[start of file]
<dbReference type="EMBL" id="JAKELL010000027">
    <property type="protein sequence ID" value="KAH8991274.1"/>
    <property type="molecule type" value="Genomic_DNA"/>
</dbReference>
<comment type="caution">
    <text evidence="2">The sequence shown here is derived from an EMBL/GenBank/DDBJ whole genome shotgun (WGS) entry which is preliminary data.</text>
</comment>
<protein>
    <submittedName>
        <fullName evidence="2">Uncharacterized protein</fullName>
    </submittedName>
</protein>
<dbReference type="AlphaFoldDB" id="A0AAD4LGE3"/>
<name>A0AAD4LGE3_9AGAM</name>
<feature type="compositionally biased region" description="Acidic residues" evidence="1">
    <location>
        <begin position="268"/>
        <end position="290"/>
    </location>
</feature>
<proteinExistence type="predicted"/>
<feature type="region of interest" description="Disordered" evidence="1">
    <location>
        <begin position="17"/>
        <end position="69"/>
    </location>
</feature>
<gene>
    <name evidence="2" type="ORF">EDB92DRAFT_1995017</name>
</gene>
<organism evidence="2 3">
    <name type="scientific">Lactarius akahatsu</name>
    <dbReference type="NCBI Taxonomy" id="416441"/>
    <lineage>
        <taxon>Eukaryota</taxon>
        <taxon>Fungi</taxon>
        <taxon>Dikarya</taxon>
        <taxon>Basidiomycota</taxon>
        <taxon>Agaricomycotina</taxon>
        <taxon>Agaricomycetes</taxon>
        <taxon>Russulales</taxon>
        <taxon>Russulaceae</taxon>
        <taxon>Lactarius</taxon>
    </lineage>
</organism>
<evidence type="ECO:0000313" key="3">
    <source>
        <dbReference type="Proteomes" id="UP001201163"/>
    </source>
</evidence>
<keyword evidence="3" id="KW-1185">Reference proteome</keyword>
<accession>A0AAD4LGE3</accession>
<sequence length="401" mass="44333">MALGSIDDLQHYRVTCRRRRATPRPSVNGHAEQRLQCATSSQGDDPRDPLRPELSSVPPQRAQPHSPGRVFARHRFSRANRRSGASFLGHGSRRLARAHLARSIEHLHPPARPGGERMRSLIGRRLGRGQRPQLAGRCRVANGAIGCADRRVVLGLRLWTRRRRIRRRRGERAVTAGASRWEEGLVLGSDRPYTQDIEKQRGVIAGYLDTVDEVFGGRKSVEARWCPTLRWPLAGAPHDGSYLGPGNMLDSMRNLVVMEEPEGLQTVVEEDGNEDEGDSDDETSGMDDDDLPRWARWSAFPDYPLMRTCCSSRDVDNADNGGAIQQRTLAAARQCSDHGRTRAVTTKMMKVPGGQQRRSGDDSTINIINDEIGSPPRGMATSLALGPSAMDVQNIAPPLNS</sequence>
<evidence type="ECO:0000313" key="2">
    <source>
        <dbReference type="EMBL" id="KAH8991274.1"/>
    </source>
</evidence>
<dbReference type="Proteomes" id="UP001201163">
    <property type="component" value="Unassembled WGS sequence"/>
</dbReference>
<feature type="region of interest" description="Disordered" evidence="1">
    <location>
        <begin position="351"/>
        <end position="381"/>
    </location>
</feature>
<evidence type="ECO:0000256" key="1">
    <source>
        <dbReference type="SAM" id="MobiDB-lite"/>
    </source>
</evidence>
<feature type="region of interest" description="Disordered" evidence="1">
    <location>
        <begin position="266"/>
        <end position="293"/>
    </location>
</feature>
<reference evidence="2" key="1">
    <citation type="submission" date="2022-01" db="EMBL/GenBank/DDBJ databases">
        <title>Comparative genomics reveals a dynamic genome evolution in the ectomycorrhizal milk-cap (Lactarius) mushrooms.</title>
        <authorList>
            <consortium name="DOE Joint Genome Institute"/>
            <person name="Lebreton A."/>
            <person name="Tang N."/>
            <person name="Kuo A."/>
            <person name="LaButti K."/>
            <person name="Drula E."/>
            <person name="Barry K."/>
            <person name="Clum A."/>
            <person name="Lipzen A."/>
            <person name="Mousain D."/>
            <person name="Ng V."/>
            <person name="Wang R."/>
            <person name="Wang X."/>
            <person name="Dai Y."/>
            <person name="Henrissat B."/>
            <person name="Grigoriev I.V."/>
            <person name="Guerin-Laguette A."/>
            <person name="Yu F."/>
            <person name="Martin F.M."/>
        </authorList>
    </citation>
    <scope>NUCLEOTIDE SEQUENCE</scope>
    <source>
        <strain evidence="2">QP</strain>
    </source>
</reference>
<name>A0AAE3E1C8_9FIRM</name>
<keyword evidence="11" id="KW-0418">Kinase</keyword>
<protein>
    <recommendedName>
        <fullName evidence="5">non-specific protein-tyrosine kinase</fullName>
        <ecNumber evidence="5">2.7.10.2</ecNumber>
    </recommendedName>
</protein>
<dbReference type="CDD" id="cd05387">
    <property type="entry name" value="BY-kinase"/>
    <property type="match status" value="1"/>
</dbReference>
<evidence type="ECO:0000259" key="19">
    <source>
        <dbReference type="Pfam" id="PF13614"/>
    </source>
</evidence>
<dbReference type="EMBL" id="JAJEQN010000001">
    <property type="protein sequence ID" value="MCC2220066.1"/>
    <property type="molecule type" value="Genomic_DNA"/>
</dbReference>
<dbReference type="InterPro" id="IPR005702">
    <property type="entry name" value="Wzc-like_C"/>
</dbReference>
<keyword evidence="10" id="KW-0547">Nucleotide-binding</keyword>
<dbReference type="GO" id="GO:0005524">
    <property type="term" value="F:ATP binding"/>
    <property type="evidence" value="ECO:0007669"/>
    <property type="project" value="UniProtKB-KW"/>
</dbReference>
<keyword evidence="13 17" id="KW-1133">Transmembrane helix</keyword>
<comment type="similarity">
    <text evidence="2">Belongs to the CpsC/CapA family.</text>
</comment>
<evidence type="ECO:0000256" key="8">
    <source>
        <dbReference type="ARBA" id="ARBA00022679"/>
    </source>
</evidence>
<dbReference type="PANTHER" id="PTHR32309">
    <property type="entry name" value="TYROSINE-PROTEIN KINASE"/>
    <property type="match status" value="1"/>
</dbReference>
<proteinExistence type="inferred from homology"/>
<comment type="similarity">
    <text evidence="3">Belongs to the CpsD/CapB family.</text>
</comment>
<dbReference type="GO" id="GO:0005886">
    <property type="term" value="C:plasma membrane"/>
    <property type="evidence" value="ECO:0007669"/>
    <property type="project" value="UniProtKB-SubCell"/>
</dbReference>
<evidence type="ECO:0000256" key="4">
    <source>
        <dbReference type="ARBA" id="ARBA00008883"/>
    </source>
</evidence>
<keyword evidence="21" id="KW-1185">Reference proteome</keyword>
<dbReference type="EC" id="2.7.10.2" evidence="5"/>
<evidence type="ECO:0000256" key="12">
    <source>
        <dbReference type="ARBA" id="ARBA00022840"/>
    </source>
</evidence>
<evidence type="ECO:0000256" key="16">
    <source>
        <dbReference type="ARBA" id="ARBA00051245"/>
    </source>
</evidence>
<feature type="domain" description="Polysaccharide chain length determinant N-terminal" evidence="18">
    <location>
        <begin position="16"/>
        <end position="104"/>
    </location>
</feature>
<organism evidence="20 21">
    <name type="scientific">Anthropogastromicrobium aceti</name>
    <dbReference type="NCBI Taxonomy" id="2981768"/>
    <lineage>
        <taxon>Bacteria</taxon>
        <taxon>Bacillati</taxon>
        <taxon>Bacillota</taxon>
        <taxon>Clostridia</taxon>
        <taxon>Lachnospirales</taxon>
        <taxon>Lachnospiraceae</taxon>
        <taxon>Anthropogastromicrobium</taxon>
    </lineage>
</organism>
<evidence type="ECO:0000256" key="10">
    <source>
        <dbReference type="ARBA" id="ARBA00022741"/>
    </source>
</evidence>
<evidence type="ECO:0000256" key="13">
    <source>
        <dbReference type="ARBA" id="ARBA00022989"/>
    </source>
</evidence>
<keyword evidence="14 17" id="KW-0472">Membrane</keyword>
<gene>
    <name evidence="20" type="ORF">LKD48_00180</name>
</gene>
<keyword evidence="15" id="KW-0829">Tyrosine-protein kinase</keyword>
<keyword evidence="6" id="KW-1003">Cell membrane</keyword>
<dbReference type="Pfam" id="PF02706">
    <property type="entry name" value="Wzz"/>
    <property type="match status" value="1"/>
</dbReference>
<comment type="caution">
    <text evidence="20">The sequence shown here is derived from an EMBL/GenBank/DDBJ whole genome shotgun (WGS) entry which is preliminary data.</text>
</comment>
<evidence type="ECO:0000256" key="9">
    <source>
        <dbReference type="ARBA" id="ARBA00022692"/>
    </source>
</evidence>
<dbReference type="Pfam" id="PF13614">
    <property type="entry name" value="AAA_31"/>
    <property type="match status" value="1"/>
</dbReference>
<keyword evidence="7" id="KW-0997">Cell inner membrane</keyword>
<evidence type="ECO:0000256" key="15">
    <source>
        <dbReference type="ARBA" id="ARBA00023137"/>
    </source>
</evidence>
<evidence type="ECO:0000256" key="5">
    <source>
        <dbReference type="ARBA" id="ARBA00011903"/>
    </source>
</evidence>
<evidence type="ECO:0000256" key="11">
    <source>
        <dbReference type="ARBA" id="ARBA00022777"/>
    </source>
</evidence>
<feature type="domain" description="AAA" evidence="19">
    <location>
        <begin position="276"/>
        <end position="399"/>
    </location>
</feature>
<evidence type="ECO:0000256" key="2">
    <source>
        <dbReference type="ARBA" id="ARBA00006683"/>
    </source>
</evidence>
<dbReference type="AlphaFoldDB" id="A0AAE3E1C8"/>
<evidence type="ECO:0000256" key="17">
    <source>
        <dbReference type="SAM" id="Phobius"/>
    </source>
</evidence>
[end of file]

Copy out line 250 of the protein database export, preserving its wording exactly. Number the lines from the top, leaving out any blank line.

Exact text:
</feature>